Should health information be stored on international servers (outside of Canada), this may pose a problem if a trustee has not done their homework with regards to the assurance of Canadian levels of security.

In the end it is the duty of the trustee to ensure that the services/products they use meet the obligations of trustee's in Manitoba and have safeguards in place should a breach occur.

As a health care provider in Manitoba your obligations are to ensure that your patient files are kept private and accessed only by relevant personnel.   To ensure the security of patient health information, trustees must have:

  1. Physical safeguards – E.G. proximity reader ID badges, locked rooms and sections, lockable filing cabinets 
  2. Technical safeguards (for electronic records/computer access etc.) – E.G. passwords, secure networks, encryption software, firewalls, antivirus 
  3. Administrative safeguards – E.G. policies, procedures, training, pledges Safeguards must be appropriate to the sensitivity of the information

Please review the link below from the Province of Manitoba website for more information.

PHIA resources and links - Privacy toolkit for Health Professionals

Q: What if I no longer use the online program and have a request to access information?

A: PHIA states patients have a right to access their personal health information, therefore Trustees must have accessible possession of the information. Contact your software program and inquire about accessing information if you no longer subscribe to the program.  You may be able to download Health History forms and SOAP notes and store them on an external hard drive.  Each company will have its own policy.  Best to check with them before purchasing the program to ensure you will have access to your clients personal health information for the next 10 years.

Q: How long do I have to keep my patient files?

A: PHIA does not dictate how long you keep patient files, however, you do need a written document outlining your retention policy. The National Standards of Practice advises that medical records should be retained for 10 years from the date of last entry, or in the case of a minor, age of majority plus 10 years.

Q: If I receive a call, email or letter of request from a third-party insurance provider, can I tell them that a patient came in for treatment?

A: The insurance company needs consent from the patient before ANY information is disclosed from you on their behalf. You cannot even disclose if the patient came to see you without that patient's consent.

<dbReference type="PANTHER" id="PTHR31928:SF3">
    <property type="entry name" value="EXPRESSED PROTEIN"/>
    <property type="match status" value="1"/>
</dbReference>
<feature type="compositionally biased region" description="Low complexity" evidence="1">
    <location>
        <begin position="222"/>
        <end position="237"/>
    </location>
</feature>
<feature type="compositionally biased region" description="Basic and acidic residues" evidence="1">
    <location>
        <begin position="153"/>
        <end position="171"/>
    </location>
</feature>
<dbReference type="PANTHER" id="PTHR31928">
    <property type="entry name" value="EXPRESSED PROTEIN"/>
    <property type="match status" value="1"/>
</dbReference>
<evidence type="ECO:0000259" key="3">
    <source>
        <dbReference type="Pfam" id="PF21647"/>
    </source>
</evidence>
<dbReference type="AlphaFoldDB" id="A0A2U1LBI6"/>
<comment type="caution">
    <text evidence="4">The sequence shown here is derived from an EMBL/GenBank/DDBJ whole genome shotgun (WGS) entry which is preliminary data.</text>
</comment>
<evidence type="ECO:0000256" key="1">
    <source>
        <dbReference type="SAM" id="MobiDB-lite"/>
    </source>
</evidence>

Q: Can I sell my health records when I sell my clinic?

A: Yes. The act allows you to sell health information to another trustee as part of the sale of a professional practice. However, selling personal health information or disclosing it for gain for ANY other purpose is strictly prohibited.

Q: How do old patient files need to be destroyed?

A: Patient files need to be destroyed in a secure manner. The MTAM, recommends that all personal health information be destroyed by a cross-cut shredder.

Q: I am leaving the clinic that I work at, do I get to take patient files with me?

A: PHIA does not say who "owns" patient files. How patient files are managed when a therapist leaves a clinic should be outlined in your contract with the clinic. If there is no contract, or if it is not expressly outlined in the contract, then patient files usually stay at their current location. The MTAM recommends and remind both the MT and the Clinic Owners to keep in mind that the patient's needs should come first. Continuity of care is really important so settling on a fair way to ensure patients can access their health care provider, is the ethical thing to do. Please put the patient and professionalism before protectionism and profit.

Q: What is a privacy breach? 

A: A privacy breach is the improper or unauthorized collection, use, disclosure, or destruction of personal health information.  Should you have a privacy breach you can contact the Ombudsman to help you deal with the breach in the best way possible.


1 – A player from the Winnipeg Jets comes into the clinic where you work, and sees a fellow therapist for treatment. After the Jets' player leaves, you look at his chart to see what treatment he received.

  • This is not appropriate. It is a breach of PHIA, and is called snooping. You are not allowed to look at the chart since you do not need to know the health information of that person. They are not under your care. This type of breach would be dealt with internally at the clinic.

2 – Your home-based business is broken into, and your computer with all your patient records has been stolen.

  • This is a breach because the health information on the computer may become available to the person that stole your computer. In this case, it is recommended that you contact the Ombudsman for the best way to handle the breach.

Key Resources in Managing a Privacy Breach

Q: What happens when a trustee passes away or becomes incapacitated?

A: All trustees have the responsibility to ensure that records are available for patients to access, even after the death or incapacitation of the trustee. However, PHIA does not set out specific instruction as to how this should occur. Sometimes the spouse of a deceased or incapacitated trustee stores the records on their own, and provides access to the records to the former patients. In other cases, a record management company is hired.

Q: Do I need any written policies in place?

A: You need to have written policies in place for how you will handle requests for personal health information, disclosure, retention, and destruction of personal health information. You will also need a policy outlining how you will handle breaches of personal health information.

Policies & Procedures required to comply with PHIA

Q: Can I audio record my massage sessions with clients, as a way of protecting my practice?

A: The Manitoba Ombudsman's office acknowledges there is a need for guidance when organizations consider using surveillance systems. Implementing a surveillance system requires careful consideration and forethought to minimize the impact on the privacy rights of individuals. There are several factors to consider so the MTAM highly recommends contacting the Ombudsman directly to ask: